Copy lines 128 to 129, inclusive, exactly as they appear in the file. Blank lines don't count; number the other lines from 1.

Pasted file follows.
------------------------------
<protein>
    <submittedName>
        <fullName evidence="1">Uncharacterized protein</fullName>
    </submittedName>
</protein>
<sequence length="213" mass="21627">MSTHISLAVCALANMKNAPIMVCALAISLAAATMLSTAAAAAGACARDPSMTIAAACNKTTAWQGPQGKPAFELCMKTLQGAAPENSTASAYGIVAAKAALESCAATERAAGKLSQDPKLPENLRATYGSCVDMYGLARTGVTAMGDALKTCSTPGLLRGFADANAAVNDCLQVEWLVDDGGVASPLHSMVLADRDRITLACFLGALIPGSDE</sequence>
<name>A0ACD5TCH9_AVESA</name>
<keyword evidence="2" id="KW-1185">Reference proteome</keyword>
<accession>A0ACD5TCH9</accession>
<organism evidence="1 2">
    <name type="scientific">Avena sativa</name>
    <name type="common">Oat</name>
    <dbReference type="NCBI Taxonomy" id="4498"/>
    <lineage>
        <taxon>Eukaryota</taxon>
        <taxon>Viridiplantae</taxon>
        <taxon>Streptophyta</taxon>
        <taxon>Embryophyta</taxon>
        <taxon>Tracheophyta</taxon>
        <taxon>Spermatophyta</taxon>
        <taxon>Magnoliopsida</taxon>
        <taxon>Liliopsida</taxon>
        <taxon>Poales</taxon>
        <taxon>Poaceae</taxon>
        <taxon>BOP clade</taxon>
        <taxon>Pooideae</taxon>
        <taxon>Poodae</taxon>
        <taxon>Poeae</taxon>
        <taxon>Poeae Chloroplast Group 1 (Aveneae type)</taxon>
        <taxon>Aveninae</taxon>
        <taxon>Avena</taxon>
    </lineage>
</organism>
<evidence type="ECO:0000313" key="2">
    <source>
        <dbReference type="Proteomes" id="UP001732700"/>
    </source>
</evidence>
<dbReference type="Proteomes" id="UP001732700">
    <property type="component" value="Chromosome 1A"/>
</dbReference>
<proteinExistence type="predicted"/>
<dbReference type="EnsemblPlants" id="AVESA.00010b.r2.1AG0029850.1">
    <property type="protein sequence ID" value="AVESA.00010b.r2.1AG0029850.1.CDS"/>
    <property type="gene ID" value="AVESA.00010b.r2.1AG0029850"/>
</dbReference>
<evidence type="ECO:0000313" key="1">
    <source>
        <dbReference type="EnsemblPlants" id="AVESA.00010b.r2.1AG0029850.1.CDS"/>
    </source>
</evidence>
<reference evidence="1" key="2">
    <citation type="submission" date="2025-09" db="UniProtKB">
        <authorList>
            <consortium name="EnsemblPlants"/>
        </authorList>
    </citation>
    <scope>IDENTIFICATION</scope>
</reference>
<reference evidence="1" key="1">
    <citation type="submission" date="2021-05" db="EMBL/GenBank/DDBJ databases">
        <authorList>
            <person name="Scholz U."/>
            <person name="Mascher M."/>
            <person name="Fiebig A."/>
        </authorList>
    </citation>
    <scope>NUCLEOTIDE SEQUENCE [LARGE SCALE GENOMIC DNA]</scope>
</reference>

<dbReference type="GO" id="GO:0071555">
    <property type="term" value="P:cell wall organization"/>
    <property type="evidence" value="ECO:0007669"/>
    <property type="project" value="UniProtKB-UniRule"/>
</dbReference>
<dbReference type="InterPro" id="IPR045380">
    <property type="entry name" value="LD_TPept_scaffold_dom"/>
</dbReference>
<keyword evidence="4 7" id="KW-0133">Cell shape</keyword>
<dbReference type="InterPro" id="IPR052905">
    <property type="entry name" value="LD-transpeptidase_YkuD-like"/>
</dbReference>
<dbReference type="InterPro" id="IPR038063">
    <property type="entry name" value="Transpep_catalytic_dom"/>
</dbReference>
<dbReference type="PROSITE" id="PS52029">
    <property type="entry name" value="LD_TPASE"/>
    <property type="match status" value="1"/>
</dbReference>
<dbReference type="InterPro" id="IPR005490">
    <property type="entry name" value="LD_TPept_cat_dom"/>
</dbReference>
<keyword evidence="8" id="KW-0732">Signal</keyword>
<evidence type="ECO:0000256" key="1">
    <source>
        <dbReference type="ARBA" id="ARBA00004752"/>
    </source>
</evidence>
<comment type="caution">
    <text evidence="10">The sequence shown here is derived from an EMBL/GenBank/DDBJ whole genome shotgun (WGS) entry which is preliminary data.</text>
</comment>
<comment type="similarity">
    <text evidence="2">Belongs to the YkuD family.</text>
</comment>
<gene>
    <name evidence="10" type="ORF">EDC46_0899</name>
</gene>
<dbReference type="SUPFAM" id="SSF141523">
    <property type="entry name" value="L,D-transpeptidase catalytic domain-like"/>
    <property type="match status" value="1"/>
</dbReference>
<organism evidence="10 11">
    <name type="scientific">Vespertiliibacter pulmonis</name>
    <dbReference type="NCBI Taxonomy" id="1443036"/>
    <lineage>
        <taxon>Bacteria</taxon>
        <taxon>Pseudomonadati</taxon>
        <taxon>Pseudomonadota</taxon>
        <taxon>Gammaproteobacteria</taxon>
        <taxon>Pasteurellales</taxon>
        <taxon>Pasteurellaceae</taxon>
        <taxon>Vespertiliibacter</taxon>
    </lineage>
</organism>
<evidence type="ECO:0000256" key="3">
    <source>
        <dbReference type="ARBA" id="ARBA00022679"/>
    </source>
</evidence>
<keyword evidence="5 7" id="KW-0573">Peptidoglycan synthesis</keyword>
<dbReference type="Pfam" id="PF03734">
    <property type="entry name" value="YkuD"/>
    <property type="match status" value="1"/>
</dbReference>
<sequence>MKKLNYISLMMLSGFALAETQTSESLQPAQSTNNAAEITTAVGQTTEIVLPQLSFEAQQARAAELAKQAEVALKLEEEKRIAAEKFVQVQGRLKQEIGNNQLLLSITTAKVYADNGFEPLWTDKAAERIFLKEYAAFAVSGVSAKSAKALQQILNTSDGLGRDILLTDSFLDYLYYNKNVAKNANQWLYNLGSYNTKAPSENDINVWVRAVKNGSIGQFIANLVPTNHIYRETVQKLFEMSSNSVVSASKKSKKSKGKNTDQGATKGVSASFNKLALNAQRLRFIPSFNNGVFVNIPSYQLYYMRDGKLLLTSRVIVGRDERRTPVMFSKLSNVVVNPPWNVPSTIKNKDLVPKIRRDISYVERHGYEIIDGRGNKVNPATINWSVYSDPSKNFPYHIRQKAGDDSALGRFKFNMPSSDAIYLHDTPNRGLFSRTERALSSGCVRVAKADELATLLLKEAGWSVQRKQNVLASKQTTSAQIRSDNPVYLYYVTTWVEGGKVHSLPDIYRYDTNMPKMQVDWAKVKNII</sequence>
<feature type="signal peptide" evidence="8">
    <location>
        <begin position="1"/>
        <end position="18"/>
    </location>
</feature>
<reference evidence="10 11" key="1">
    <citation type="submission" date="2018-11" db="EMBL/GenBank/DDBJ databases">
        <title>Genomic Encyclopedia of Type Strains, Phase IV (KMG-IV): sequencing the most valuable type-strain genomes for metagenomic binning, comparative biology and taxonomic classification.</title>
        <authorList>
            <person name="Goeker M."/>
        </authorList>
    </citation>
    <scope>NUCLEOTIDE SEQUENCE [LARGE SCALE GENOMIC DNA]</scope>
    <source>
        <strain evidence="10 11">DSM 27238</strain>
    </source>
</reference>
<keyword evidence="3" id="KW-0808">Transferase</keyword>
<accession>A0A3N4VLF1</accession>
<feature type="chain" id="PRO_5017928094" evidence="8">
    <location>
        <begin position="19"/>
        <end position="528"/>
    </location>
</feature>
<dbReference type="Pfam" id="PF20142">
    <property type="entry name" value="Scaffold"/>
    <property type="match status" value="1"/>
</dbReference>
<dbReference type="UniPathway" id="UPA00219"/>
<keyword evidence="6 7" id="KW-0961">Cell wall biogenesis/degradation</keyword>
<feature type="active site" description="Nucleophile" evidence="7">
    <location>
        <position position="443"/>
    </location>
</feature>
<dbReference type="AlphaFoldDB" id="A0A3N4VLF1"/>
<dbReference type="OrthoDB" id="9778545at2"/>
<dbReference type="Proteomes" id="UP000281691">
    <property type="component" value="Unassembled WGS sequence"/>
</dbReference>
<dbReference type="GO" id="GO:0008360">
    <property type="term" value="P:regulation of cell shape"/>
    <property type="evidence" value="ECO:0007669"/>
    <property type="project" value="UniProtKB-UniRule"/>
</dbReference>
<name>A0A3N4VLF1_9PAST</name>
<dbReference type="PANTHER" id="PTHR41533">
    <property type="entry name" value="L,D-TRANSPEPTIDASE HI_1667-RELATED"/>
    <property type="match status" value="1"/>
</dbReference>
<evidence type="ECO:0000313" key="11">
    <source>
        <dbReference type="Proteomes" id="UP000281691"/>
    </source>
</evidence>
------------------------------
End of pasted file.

</evidence>
<keyword evidence="5 7" id="KW-0573">Peptidoglycan synthesis</keyword>